Finding Iota.

Finding Iota.

I won’t give all the details. Essentially you go to Iota Lyrae, a 5th magnitude star that’s easy to star hop to from Vega. (It’s barely visible to the naked eye here on the best nights, but bright in the finder.)  See chart above.

Moving Iota to the top right of this 2-degree field I was easily able to see the pair of 7th magnitude stars that make up the Double Double's Double.

Moving Iota to the top right of this 2-degree field I was easily able to see the pair of 7th magnitude stars that make up the Double Double's Double.

A degree and a half due south of Iota (see chart above)  are two seventh magnitude stars – a nice, wide pair like the  two primary  stars of the Double Double.  (Actually, these two are about three times as far apart as the two primary stars in the Double Double.) They are  Struve 2470 and 2474. The first one has  an 8.4 magnitude companion a generous 14 seconds west of it. The second has an 8.1 magnitude companion 16 seconds west of it. (To put those distances into perspective, the separation of the close pairs in the Double Double are 2.8 and 2.3 seconds – much more challenging.)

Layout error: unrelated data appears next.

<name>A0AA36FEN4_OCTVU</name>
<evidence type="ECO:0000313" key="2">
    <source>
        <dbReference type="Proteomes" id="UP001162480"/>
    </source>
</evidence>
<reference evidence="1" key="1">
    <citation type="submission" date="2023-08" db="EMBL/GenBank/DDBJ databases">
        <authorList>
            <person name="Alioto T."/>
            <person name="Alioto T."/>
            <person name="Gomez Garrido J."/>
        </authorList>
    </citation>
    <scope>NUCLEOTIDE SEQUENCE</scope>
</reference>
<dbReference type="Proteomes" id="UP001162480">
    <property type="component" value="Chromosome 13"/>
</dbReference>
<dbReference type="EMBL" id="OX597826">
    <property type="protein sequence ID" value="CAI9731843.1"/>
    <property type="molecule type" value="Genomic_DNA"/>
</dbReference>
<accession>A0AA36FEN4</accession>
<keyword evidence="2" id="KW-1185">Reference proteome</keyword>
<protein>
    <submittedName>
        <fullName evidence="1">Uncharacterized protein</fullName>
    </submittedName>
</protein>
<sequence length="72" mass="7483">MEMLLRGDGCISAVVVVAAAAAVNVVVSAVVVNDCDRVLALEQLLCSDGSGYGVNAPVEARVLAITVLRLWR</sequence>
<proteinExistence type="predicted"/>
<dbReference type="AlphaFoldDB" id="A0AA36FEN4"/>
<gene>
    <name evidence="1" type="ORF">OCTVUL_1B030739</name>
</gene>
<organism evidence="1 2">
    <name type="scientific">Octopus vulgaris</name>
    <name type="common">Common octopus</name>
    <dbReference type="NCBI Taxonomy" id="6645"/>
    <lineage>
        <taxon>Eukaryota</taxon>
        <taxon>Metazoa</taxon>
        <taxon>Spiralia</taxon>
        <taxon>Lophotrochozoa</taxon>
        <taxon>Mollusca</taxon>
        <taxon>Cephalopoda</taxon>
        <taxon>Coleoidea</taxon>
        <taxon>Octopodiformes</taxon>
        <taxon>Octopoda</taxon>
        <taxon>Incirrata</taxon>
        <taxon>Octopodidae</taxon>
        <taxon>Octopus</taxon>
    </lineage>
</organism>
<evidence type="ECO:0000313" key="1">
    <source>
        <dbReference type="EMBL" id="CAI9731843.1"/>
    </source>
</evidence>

This was easy to split with the 80mm Eon and 13mm Nagler eyepiece yielding about 46X. (The same scope split the Double Double this morning, but needed 171X to do it and gave the cleanest split at 240X – a magnification I was surprised the little scope handled so well.)  I’m sure the wider Double Double’s Double will split with low  power and a smaller scope. It will be fun to check out in the “Little Rascal” – if it ever arrives. (Seems they sent it to the worng lace, so maybe I’ll get it next week.)

So – I find this all a little tongue twisting, but fun, and a good exercise in star hopping and splitting.